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Expert ways of seeing
Expert Ways of Seeing - Transforming Novices through Visual Learning
"Teaching in the expert mode allows the student to skip the often painful process of making the switch from novice to expert modes of cognition on their own. They learn to integrate the two modes from the beginning of their studies."
Full recording: voice, text chat, slides.
All Math 2.0 events are free and open to the public. Information about all events in the series is here:
Wednesday, August 18th 2010 we will meet in the LearnCentral public Elluminate room at 6:30pm Pacific - 9:30 pm Eastern time.
WorldClock for your time zone
Follow this link:
Click "OK" and "Accept" several times as your browser installs the software. When you see Elluminate Session Log-In, enter your name and click the "Login" button
You will find yourself in a virtual room. An organizer will be there to greet you, starting about half an hour before the event.
If this is your first Elluminate event, consider coming a few minutes earlier to check out the technology. The room opens half an hour before the event.
1) Visual learning in botany & math
2) Foundations in cognitive psychology
3) Software for visual learning in botany
4) Cognitive psychology again
5) Some things to keep in mind
Mathematically Relevant Ideas
1) Mathematicians read equations holistically
2) Mathematics is both a conceptual & a performance skill
3) "Repetitive" practice has a role in math learning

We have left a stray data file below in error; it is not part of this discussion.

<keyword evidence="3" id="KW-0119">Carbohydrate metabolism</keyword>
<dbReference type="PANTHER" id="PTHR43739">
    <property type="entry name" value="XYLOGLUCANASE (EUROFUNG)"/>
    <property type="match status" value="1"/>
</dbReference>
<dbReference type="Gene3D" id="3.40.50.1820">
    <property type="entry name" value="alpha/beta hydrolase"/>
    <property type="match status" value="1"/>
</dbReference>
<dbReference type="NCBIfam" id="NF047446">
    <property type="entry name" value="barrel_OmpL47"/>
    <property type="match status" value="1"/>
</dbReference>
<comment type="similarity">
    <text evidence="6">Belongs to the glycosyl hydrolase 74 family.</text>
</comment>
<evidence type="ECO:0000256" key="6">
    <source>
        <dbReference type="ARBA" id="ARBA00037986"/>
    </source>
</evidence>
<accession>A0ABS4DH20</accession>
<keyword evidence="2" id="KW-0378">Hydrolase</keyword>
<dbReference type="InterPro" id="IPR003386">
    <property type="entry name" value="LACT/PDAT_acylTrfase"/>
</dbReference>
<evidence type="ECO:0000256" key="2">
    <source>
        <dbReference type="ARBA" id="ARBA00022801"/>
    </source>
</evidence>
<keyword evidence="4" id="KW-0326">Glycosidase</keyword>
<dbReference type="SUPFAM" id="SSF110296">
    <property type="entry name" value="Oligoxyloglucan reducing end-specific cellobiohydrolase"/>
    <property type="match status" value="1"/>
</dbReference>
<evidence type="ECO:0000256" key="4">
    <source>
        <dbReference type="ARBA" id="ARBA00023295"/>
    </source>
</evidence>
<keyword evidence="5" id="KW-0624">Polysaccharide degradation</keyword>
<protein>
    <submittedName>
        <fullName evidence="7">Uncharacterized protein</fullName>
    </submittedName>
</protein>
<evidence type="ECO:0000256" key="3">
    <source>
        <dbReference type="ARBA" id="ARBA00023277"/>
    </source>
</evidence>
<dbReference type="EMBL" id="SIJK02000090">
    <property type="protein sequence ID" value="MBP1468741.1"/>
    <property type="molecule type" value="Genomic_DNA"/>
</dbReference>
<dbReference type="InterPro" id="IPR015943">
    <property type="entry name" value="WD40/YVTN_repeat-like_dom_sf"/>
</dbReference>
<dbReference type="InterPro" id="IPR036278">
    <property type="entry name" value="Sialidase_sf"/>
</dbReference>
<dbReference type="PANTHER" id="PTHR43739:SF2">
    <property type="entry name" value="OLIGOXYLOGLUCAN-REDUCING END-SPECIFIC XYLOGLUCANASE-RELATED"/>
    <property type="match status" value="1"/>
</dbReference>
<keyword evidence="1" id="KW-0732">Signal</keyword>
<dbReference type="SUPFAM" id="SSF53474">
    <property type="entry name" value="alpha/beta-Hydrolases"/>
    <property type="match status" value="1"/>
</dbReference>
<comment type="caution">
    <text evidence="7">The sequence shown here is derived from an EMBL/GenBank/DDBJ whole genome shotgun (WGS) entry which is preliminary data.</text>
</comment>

4) Active learning is essential
5) Learning math may be more like learning to read (or learning a foreign language) than is often credited
1) How can one overcome the limitations on working memory when teaching math?
2) Many computer scientists want to use humans to make computers better. How can we use computers to make humans better?
3) Does repetitive practice have a role in math education?
4) There is an assault on childhood today - how do we teach math in a way that allows children to retain their childhood?
is an Associate Professor of Biology at the University of North Carolina at Greensboro where he teaches courses in plant diversity, flowering plant identification, and evolution. His research combines insights from Biology and Cognitive Psychology to improve the reliability of plant description and classification. As a software engineer he has developed visual, active learning software to rapidly teach plant identification, and is exploring methods of visual teaching in other disciplines, including chemistry and mathematics. In addition to his university work, he has taught courses in meditation, and group communication.
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